In the fall of 1941, a momentous trial was underway that threatened to end the careers and lives of New York's most brutal mob kingpins. The lead witness, Abe Reles, had been a trusted executioner for Murder, Inc., the enforcement arm of a coast-to-coast mob network known as the Commission. Michael Cannell's A Brotherhood Betrayed traces the history of Murder, Inc. through Reles' rise from street punk to murder chieftain to stool pigeon, ending with his fateful death on a Coney Island rooftop.
A book that can whisk you away to another world – even the Mob underworld – has pronounced value in apocalyptic times marked by a global pandemic, unprecedented wildfires and menacing hurricanes. Author Michael Cannell provides just such an escapist passport in his riveting true-crime gangster tale, A Brotherhood Betrayed: The Man Behind the Rise and Fall of Murder, Inc. ... What Cannell brings to this lurid banquet of a story is meticulous research and writing flair ... What Cannell has frozen in sparkling amber is a New York, and indeed a nation, from a century ago. It’s a fascinating and punishing place worth visiting from the comforts of a self-quarantined reading nook, if in part to distract us from the assaults of 2020.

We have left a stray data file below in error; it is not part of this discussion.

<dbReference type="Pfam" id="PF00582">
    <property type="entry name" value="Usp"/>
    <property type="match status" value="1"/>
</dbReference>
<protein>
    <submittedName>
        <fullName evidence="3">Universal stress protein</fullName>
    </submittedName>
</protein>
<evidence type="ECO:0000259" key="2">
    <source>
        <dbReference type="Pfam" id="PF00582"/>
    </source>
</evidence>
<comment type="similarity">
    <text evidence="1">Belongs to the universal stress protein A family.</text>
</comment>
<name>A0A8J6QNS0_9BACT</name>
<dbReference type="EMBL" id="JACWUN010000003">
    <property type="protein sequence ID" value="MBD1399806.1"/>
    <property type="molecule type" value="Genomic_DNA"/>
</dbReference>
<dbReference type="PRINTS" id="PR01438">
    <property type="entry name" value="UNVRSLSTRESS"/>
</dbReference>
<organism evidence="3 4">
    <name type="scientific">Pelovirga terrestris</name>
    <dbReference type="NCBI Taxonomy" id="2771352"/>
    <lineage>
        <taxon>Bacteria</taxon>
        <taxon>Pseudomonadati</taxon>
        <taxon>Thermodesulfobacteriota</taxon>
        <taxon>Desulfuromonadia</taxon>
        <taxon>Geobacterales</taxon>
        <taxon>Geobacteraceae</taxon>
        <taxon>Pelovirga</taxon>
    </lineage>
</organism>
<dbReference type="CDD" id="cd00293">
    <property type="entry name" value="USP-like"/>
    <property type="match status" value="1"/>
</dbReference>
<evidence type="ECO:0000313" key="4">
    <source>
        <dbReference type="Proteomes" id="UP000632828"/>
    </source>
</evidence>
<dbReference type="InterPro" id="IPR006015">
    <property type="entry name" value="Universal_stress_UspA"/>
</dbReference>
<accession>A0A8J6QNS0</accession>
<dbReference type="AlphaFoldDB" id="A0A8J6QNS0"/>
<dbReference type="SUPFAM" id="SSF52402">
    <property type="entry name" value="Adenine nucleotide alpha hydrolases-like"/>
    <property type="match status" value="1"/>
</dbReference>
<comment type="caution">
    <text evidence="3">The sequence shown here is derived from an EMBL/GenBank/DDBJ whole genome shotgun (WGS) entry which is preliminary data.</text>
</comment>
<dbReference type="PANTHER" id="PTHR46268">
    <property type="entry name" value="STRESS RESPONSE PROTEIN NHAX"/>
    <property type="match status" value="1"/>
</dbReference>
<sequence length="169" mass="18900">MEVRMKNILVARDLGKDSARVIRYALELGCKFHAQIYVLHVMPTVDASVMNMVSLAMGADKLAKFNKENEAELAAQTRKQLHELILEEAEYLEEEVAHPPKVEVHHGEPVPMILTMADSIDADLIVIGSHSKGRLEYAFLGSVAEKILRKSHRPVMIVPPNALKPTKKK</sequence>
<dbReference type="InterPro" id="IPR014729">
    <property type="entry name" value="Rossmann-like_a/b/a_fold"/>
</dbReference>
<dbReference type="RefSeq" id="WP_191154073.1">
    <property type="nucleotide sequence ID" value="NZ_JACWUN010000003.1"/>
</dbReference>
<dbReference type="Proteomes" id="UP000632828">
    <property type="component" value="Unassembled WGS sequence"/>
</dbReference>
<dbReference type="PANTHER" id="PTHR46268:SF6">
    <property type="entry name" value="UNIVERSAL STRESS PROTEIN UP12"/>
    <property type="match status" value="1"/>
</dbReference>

Lucky Luciano, Al Capone, Bugsy Siegel, and a multitude of other criminal names are often recognized before the names are even spoken. But what about Abe 'Kid Twist' Reles? ... In A Brotherhood Betrayed author Michael Cannell introduces the reader to Reles in minute detail, starting with his minor league crimes in Brooklyn until he rises to 'assassin-in-chief for an underworld death squad loosely known as Murder, Inc.' ... Cannell winds up his story with what happened to many of the characters, and he closes the loop well. Cannell’s telling of this story is page turning. His research is unquestionable, his descriptions chilling, and his character development is absolutely visual ... This book is a fast read and informative.
Cannell takes readers along for the ride as he documents — in remarkable, often chilling detail drawn from newspapers and archival documents — Reles’ inexorable rise ... reads like a Brooklyn version of The Irishman, and Cannell’s riveting narrative unfolds with the simmering tension and explosive violence of a Scorsese movie ... another engrossing descent into the dark corners of the criminal mind, this time with a mystery that’s unlikely to ever be solved.